While retailers largely have their holiday inventory in place at distribution centers and stores, supply chains are always moving. Everything from food products to Spring merchandise to the inputs that will be used to assemble next year’s merchandise are currently making their way through an interconnected supply chain that relies on rail.
A snag anywhere in the network—let alone a total shutdown of a significant part of the network—has knock-on effects that amplify through the system. Millions of ecommerce orders will be stranded in train cars full of parcel shipments and intermodal cargo will back up and return gridlock to the nation’s ports.
And it's not just these direct effects for retail that concern us.
Today I joined a call with leaders of organizations representing railroad, agriculture, petroleum, and fertilizer industries, and we heard just how pervasive the effects of a rail stoppage would be to all of these industries and ultimately the entire economy.
The potential hit to the national economy and the added inflationary pressures must not be ignored. Strain on the global supply chain has been a major contributor to inflation. You don’t need a Ph. D in economics to know how a rail shutdown would exacerbate these pressures.
Our position has been clear throughout, we believe a negotiated deal is the best outcome. But now, with the deadline approaching and no deal within sight, Congress needs to act. A shut down is unacceptable and the economic catastrophe it would cause is entirely predictable and preventable.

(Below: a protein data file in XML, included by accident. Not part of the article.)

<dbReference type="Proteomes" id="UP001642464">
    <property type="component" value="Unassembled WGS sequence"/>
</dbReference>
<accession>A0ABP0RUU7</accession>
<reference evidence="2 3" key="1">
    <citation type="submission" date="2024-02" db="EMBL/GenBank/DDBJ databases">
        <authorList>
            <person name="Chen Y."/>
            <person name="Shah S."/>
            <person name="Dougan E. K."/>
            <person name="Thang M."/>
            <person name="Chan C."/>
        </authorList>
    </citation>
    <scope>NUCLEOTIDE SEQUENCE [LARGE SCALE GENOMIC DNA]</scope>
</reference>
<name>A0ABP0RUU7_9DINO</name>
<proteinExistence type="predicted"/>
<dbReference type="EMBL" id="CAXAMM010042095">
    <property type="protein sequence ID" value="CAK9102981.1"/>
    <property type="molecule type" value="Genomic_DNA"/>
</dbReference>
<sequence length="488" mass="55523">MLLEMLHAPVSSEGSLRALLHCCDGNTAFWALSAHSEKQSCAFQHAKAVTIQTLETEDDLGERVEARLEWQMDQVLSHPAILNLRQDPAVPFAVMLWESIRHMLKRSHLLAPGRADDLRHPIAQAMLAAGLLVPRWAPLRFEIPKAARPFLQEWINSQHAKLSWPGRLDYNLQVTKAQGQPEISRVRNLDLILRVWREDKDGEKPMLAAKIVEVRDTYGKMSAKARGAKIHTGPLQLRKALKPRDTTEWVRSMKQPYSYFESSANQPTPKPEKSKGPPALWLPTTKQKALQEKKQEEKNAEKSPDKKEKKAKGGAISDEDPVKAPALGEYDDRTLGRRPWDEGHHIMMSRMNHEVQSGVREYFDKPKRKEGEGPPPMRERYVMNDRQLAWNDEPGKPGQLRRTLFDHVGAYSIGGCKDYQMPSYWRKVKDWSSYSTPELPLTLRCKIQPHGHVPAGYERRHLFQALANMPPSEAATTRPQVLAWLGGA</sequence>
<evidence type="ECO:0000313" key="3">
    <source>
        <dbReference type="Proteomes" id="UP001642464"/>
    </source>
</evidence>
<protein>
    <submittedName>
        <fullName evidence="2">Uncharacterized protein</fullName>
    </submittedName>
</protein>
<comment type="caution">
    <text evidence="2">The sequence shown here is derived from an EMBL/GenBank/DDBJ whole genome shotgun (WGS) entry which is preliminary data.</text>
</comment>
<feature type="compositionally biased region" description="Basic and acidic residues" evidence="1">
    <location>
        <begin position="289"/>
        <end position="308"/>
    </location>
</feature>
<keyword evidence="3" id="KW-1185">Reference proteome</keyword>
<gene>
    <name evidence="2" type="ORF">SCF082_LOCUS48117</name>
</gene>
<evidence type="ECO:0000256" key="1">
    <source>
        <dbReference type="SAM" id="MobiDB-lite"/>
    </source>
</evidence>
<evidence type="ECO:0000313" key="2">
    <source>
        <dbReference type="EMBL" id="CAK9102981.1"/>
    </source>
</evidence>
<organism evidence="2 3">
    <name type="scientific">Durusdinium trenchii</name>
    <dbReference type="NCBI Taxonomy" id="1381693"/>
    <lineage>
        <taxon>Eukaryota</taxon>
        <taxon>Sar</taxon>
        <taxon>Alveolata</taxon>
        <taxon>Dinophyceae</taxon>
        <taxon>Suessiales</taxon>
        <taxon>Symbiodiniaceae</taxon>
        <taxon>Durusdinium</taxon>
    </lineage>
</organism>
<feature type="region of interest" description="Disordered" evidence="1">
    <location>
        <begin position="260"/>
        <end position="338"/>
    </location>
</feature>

President Biden yesterday expressed the urgency of avoiding a rail strike and called on Congress to act. We echo the president’s statements and call on Congress to swiftly codify the White House-endorsed Tentative Agreements reached by unions and railroads in September and ensure that there is no strike or further disruption.
RILA will continue monitoring this issue closely and keep members apprised of developments. Please reach out to RILA VP of Supply Chain Jess Dankert or Director of Government Affairs Sarah Gilmore for more information.
Transportation and Infrastructure